Several States Adopting Mercury Rules Tougher Than Federal Standard

Twenty-two states are pursuing restrictions on mercury pollution from coal-fired power plants that are more stringent than the Bush administration's approach.

Nov. 17 marked the date when states were required under the Clean Air Mercury Rule to submit plans to EPA for how they plan to comply with the federal rule. States have the option of setting tight plant-specific limits on coal plant emissions or adopting the federal plan which would allow plants to buy emission credits instead of reducing mercury pollution.

According to the National Association of Clean Air Agencies (NACAA), the 22 states are bucking the federal rule in three ways: they are calling for more stringent regulations, accelerated compliance deadlines or restricted interstate trading of mercury. NACAA stated that 24 state programs are largely consistent with the federal model, and the remainder are uncertain or are not required to participate.

On March 15, 2005, EPA issued the federal rule to address mercury emissions from coal-fired power plants. According to the agency, the Clean Air Mercury Rule will build on EPA's Clean Air Interstate Rule (CAIR) to significantly reduce emissions from coal-fired power plants -- the largest remaining sources of mercury emissions in the country. When fully implemented, these rules will reduce utility emissions of mercury from 48 tons a year to 15 tons, a reduction of nearly 70 percent, the agency stated.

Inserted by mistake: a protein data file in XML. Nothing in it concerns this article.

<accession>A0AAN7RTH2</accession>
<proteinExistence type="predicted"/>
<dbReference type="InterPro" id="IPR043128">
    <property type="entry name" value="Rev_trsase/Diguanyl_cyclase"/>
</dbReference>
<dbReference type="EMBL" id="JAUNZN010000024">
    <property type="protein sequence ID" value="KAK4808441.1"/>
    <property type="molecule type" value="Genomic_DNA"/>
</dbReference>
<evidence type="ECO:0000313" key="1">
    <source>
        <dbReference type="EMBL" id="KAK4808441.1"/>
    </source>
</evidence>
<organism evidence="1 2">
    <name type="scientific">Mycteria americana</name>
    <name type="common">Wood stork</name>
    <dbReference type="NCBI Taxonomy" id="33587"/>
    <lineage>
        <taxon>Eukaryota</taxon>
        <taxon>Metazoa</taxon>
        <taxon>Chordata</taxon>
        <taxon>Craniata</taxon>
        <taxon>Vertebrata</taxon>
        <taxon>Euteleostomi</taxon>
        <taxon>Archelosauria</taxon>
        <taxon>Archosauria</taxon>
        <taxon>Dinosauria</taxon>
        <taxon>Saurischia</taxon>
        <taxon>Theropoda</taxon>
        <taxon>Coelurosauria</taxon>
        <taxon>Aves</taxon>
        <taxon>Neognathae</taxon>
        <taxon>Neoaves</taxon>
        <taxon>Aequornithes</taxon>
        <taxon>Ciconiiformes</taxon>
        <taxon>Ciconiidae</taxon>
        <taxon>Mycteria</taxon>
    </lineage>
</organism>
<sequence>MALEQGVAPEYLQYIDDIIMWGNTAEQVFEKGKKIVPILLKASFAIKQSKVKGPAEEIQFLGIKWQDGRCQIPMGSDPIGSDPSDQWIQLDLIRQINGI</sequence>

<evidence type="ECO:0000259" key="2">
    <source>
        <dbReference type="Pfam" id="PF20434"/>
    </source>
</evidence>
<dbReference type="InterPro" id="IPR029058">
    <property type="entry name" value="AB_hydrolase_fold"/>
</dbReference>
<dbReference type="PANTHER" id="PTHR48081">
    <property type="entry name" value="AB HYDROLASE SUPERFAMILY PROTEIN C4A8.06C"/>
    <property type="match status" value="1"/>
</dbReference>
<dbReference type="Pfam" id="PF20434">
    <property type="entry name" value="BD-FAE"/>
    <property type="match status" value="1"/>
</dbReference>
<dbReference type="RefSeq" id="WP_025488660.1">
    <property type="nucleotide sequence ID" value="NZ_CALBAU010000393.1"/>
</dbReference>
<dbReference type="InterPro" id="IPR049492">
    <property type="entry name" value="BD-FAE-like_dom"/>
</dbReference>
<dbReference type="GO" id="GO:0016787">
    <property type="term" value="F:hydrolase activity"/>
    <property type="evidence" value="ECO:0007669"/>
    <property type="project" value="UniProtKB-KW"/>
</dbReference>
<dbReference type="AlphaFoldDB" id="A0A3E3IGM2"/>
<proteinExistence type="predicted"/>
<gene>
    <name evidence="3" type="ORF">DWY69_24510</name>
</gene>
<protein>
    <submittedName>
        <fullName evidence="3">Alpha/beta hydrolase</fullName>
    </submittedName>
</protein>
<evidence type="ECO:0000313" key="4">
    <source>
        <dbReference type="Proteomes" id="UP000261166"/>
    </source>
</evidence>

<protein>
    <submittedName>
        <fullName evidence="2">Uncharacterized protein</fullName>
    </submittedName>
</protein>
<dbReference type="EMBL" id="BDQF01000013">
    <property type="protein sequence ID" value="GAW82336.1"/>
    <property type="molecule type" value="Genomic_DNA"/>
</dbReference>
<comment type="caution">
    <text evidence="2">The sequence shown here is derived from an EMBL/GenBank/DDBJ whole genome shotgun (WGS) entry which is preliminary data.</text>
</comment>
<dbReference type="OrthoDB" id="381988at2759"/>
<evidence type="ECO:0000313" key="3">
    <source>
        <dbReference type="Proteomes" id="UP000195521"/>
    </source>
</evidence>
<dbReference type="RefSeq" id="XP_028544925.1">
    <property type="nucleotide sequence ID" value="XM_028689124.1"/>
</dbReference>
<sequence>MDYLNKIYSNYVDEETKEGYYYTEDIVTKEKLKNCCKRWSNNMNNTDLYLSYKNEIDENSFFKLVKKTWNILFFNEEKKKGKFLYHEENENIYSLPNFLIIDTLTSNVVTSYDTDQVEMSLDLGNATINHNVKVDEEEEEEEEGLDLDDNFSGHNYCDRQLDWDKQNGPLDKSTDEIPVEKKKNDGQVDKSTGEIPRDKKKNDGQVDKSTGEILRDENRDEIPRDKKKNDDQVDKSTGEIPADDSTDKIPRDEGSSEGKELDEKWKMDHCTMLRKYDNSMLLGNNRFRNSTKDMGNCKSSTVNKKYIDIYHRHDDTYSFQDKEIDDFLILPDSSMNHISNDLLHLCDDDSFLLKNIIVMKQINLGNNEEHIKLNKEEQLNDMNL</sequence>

The Clean Air Mercury Rule establishes "standards of performance" limiting mercury emissions from new and existing coal-fired power plants and creates a market-based cap-and-trade program.

On Nov. 14, the American Medical Association (AMA) announced its opposition to the federal cap and trade program, calling on the federal government to take a stronger role in reducing mercury emissions from power plants.

"More must be done to address the global public health threat of mercury emissions," said AMA Board Member Ardis Hoven, M.D. "As physicians, we call on the U.S. government to take a greater leadership role to reduce harmful mercury emissions. We also encourage manufacturers to reduce mercury use wherever possible, to take advantage of available and emerging technology to reduce mercury emissions, and to better track mercury's current use."

NACAA's table of state mercury programs for utilities can be accessed in PDF format at http://www.4cleanair.org/Documents/StateTable.pdf.

More information on the Clean Air Mercury Rule can be found at http://www.epa.gov/air/mercuryrule/index.htm.

This article originally appeared in the 11/01/2006 issue of Environmental Protection.

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